It all started last Friday. I was so excited to embark on my second Daring Baker Challenge... And I had a good reason for all the extra calories involved since Maeckel was coming over Saturday night for dinner. It was his birthday, and it has become somewhat of a tradition. But it was a disaster, the Daring Baker Challenge. Tears were not involved, but Frustration certainly reared his ugly head. For details, please tune in Thursday for the whole story...
But luckily, I had a plan B. Part of the challenge was salvageable and made its way into a dessert. And I knew I could not go wrong cooking something of Rick Bayless'. We had Spicy Country Style Pork Ribs (from the Julia Child Cooking with Master Chefs cookbook). I have made other similar sauces of Rick Bayless', and never have gone wrong. In fact, next Thursday, my husband and I are going to Chicago to eat at Topolobampo for the first time ever, for my birthday. I'm so excited, that I find myself really unable to cook in anticipation. Maybe I want to be really hungry. I haven't really been starving though, since I made his salsa verde to accompany our dinner Saturday night.
Some leftovers for Maeckel to take home...
I can happily eat leftover anything topped with salsa, and I really think that next to mango salsa, this is the one I usually have in my fridge at all times. I used to do it exactly like Rick Bayless suggests in his book, but now I kind of tweaked it to be a tad less messy. Since I had the oven on anyway on Saturday, I actually just roasted the tomatillos for a really long time, and toasted the chiles de arbol and garlic on a skillet in there too. I love this salsa, because roasting the tomatillos can make the best of even so-so fruits, and the dried chiles enable you to make this whenever you have a feeling too.
So here is my interpretation of:
Rick Bayless's Salsa Verde:
1 lb. tomatillos
8 or more dried chiles de arbol (can be found in most Latin sections of the supermarket, or order online from Amazon or my favorite The Spice House) The first time I made this salsa with a whopping 3 oz. of chiles, and it was HOT...I do notice that the heat subsides the longer it resides in your refrigerator.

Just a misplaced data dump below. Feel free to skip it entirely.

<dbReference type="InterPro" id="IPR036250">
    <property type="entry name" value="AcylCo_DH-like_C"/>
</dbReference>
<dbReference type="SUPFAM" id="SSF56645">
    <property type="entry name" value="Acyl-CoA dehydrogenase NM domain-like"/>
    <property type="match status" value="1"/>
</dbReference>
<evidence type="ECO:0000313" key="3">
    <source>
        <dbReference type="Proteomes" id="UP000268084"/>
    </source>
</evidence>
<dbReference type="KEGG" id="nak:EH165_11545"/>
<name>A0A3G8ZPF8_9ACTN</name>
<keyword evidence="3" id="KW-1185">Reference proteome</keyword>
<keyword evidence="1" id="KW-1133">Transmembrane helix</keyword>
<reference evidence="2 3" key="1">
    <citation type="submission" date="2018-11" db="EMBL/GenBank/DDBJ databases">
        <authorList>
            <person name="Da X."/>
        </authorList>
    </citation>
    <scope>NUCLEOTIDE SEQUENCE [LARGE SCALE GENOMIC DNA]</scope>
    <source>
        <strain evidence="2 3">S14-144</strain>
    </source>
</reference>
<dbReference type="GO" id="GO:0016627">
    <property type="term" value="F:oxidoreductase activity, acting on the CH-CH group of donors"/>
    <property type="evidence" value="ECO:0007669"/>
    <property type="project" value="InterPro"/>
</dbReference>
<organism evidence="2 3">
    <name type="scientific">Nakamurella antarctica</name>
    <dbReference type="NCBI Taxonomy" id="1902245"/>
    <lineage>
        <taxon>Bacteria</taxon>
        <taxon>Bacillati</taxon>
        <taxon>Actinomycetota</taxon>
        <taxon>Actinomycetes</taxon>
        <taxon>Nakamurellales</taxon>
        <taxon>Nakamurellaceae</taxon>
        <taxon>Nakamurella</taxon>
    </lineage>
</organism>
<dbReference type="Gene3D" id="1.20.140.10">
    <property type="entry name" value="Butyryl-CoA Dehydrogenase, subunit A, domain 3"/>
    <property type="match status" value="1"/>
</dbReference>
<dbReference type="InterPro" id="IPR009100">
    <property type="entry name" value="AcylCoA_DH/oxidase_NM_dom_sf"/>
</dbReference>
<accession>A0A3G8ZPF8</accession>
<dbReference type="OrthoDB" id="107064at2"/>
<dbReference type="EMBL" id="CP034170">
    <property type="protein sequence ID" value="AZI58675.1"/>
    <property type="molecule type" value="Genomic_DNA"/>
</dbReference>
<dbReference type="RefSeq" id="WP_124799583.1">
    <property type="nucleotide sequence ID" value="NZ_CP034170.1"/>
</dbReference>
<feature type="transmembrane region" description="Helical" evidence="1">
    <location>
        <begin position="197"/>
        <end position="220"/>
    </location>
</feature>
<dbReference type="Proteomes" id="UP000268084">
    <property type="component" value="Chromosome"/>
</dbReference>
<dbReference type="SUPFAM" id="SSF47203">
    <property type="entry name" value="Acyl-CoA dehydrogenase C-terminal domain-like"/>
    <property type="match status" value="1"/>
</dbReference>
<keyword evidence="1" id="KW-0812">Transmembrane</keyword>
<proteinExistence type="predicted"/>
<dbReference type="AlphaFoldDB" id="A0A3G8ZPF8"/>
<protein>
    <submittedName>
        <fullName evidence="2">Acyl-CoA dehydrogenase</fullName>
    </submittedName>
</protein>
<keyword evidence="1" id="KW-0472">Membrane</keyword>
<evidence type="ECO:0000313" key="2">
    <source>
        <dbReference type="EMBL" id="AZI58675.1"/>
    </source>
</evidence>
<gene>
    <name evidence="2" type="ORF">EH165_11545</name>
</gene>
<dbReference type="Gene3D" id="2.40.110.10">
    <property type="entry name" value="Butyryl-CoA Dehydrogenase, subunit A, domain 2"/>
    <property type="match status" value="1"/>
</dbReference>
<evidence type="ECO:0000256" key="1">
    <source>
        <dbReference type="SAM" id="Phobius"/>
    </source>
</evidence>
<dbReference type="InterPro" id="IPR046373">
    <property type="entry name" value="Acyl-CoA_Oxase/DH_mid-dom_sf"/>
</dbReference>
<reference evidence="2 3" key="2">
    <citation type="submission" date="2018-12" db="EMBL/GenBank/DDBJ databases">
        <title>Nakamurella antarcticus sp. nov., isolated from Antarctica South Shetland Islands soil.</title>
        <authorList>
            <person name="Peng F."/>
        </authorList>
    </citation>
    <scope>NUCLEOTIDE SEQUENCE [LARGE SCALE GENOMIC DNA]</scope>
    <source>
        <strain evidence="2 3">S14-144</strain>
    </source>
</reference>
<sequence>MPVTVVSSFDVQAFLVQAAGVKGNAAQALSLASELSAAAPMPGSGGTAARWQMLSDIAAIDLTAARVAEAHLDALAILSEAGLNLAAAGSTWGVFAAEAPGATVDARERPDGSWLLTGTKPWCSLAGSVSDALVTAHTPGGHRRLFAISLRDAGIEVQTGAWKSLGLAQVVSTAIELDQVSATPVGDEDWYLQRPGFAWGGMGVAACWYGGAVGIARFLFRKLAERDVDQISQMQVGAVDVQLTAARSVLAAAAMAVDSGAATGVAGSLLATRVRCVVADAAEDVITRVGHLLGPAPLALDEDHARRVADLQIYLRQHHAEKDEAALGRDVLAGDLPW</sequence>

1 or 2 garlic cloves, unpeeled
You can place the tomatillos under the broiler until they blacken in spots, but this really makes a huge mess of your oven. If I don't feel like the extra cleanup, or if the oven is already on, I like to roast the tomatillos until they are nice and soft, but still retain their shapes. If you are using the oven, you can toast the chiles and garlic in there too. Otherwise, just toast the chiles for a couple of minutes on a hot cast iron pan on the stovetop, and toast the garlic until it becomes nice and soft and blackened in a few spots, about 15 minutes.
After the chiles are toasted, soak them for 15-30 minutes in boiling water to soften them a bit. I've also made this without rehydrating them, but I think this step makes the texture of the final salsa better.
When your components are finished roasting and toasting and soaking, combine everything in the food pro, or a blender if you have a good one (I do NOT. Last time I had to move everything to the food pro after attempting to use my dinosaur of a blender, so I had twice the clean up. I really should have just chucked the stupid blender into the garbage, but it does still work - meaning the blades still go around anyway - so I just couldn't. But if someone were to give me a nice shiny new blender, and since I'm dreaming, maybe a VitaMix... I would accept in a heartbeat.) Blend until it looks like nice salsa, and season with a bit of salt and a tiny bit of sugar - basically to your taste. You could also throw in a handful of cilantro here if you desire.
Now your salsa verde is ready for inclusion into anything. I served it with quesadillas yesterday, and had it on tacos for lunch today. And last night when I mixed it with the mango salsa on my plate, really thought I may be on to something. So I probably will have to make another batch and include the two together.